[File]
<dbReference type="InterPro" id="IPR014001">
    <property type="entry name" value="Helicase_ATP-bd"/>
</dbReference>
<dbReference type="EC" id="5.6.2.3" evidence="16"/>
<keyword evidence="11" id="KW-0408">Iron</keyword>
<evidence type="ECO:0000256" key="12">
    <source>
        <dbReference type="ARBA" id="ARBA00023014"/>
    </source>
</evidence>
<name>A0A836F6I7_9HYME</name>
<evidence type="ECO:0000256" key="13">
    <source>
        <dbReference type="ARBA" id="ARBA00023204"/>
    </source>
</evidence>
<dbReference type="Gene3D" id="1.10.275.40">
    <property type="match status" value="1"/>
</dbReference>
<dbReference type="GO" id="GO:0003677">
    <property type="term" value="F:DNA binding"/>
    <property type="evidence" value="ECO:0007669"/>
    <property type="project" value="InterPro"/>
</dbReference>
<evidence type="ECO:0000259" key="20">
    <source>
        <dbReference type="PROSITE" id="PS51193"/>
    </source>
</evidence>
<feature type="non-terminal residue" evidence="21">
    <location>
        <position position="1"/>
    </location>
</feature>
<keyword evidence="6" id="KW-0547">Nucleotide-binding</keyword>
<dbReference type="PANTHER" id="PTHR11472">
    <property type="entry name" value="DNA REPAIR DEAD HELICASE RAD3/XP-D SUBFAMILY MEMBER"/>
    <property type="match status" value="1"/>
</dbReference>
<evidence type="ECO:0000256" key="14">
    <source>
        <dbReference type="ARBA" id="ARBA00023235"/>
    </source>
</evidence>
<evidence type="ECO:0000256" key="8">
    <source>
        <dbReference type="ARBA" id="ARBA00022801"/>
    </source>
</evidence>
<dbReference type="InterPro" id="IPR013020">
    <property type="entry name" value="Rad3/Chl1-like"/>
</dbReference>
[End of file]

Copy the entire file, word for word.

<dbReference type="InterPro" id="IPR014001">
    <property type="entry name" value="Helicase_ATP-bd"/>
</dbReference>
<dbReference type="EC" id="5.6.2.3" evidence="16"/>
<keyword evidence="11" id="KW-0408">Iron</keyword>
<evidence type="ECO:0000256" key="12">
    <source>
        <dbReference type="ARBA" id="ARBA00023014"/>
    </source>
</evidence>
<name>A0A836F6I7_9HYME</name>
<evidence type="ECO:0000256" key="13">
    <source>
        <dbReference type="ARBA" id="ARBA00023204"/>
    </source>
</evidence>
<dbReference type="Gene3D" id="1.10.275.40">
    <property type="match status" value="1"/>
</dbReference>
<dbReference type="GO" id="GO:0003677">
    <property type="term" value="F:DNA binding"/>
    <property type="evidence" value="ECO:0007669"/>
    <property type="project" value="InterPro"/>
</dbReference>
<evidence type="ECO:0000259" key="20">
    <source>
        <dbReference type="PROSITE" id="PS51193"/>
    </source>
</evidence>
<feature type="non-terminal residue" evidence="21">
    <location>
        <position position="1"/>
    </location>
</feature>
<keyword evidence="6" id="KW-0547">Nucleotide-binding</keyword>
<dbReference type="PANTHER" id="PTHR11472">
    <property type="entry name" value="DNA REPAIR DEAD HELICASE RAD3/XP-D SUBFAMILY MEMBER"/>
    <property type="match status" value="1"/>
</dbReference>
<evidence type="ECO:0000256" key="14">
    <source>
        <dbReference type="ARBA" id="ARBA00023235"/>
    </source>
</evidence>
<evidence type="ECO:0000256" key="8">
    <source>
        <dbReference type="ARBA" id="ARBA00022801"/>
    </source>
</evidence>
<dbReference type="InterPro" id="IPR013020">
    <property type="entry name" value="Rad3/Chl1-like"/>
</dbReference>